This year, we picked up several smaller contracts, and this coming year, we’ve picked up a really nice project for (the Bureau of) Alcohol, Tobacco and Firearms and we also picked up another really nice larger FEMA contract as well. We’re also looking at a couple other larger contracts this coming year.

The future looks very bright. When we talk again next year, there’ll be lots of projects that we’ll be talking about.

Talk a little bit about the new company, Native Source Procurement Services, that you exhibited at the National Center for American Indian Enterprise Development’s RES2020 summit in March.

We have an agreement with Entegra Procurement Services, a subsidiary of Sodexo (with) a huge reach. One of the things that was appealing to us was they have a $19 billion industry spend, and through Entegra Procurement Services, we can utilize some of the manufacturing contracts that Sodexo and Entegra negotiate with some of the major manufacturers, like food manufacturers and supplies and things like that. … What happens is that favorable pricing in those contracts is available to Native Source Procurement Services to provide for any future clients. Along with that deal, Entegra has given us the exclusivity for all the Native space in the United States and Canada. That includes anything tribal: tribal casinos, hotels, government, economic development entities, health care facilities, schools, colleges, health clinics. Anything tribal, we have the exclusivity to go after that with support from Entegra. 

How have you been selling those services? 

We’ve been reaching out to a lot of the tribal leadership and the casinos and also the economic development entities to start those discussions and try to provide some cost avoidance in their purchasing at their hotels or casinos or whatever it may be. If COVID becomes something of the past, I think we’ll be really looking at some tremendous growth there for sure.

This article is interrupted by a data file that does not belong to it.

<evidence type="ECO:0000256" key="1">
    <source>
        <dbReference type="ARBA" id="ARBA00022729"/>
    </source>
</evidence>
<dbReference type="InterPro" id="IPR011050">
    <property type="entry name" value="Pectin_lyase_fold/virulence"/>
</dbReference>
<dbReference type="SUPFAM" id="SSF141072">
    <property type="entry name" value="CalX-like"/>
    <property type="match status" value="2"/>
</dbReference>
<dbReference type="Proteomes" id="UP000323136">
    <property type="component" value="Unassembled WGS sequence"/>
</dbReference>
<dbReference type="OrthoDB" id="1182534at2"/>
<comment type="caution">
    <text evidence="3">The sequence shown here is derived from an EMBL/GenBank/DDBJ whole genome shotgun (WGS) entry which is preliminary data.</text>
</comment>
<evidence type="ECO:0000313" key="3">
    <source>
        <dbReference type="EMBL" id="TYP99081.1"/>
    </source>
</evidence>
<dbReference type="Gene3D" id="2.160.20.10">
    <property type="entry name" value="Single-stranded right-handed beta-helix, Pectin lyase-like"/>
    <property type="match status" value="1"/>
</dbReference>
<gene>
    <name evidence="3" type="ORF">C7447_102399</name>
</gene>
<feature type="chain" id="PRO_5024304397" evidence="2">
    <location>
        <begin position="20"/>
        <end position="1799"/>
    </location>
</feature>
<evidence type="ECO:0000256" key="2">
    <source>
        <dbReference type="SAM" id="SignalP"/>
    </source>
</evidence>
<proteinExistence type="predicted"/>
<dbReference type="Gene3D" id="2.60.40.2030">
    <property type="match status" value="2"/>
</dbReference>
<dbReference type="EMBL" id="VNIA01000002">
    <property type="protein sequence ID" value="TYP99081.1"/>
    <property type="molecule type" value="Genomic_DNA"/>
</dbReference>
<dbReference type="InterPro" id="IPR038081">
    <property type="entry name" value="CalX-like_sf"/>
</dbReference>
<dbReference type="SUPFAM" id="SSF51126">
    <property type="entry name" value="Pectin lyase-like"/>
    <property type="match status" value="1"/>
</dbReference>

Not that anyone wants to make light of the suffering that’s still ongoing, but does Little River Holdings see any business opportunities coming out of COVID?

Actually, yes. We’re in discussions with a large health care organization. One of the things that we look at as an essential partnership is to provide some of the personal protective equipment, like masks and things like that, and also to provide that at some point in time to government contracts as well. We’ve looked at that. We also are looking at a hand sanitizer that we have the proprietary information on and it utilizes cherries into the formula; it’s a hand sanitizer lotion. We’ll probably have something ready to go here this fall/winter. 

Given all that’s going on, would Little River Holdings consider acquisitions in the upcoming year? 

When I look at acquisitions, I look at: Are they successful? Are they profitable? Are they well-run and managed? If they meet all those criteria, then we wouldn’t have an issue. That would satisfy a lot of our questions with an acquisition target. Once we’ve put the sovereign nation benefits into the equation, then it makes us even more attractive. Whether it’s a partnership or it’s a full acquisition, the devil’s in the details. We always look at that.

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About The Author
Joe Boomgaard
Managing Editor
Joe Boomgaard is the founding managing editor of Tribal Business News and is based in Grand Rapids, Mich., where he also serves as editor of MiBiz, a regional business publication. Boomgaard has reported on non-gaming economic development in Indian Country for the last 15 years and oversees the newsroom for Tribal Business News. He also contributes reporting on tribal economic development activities, Alaska Native corporations and federal contracting.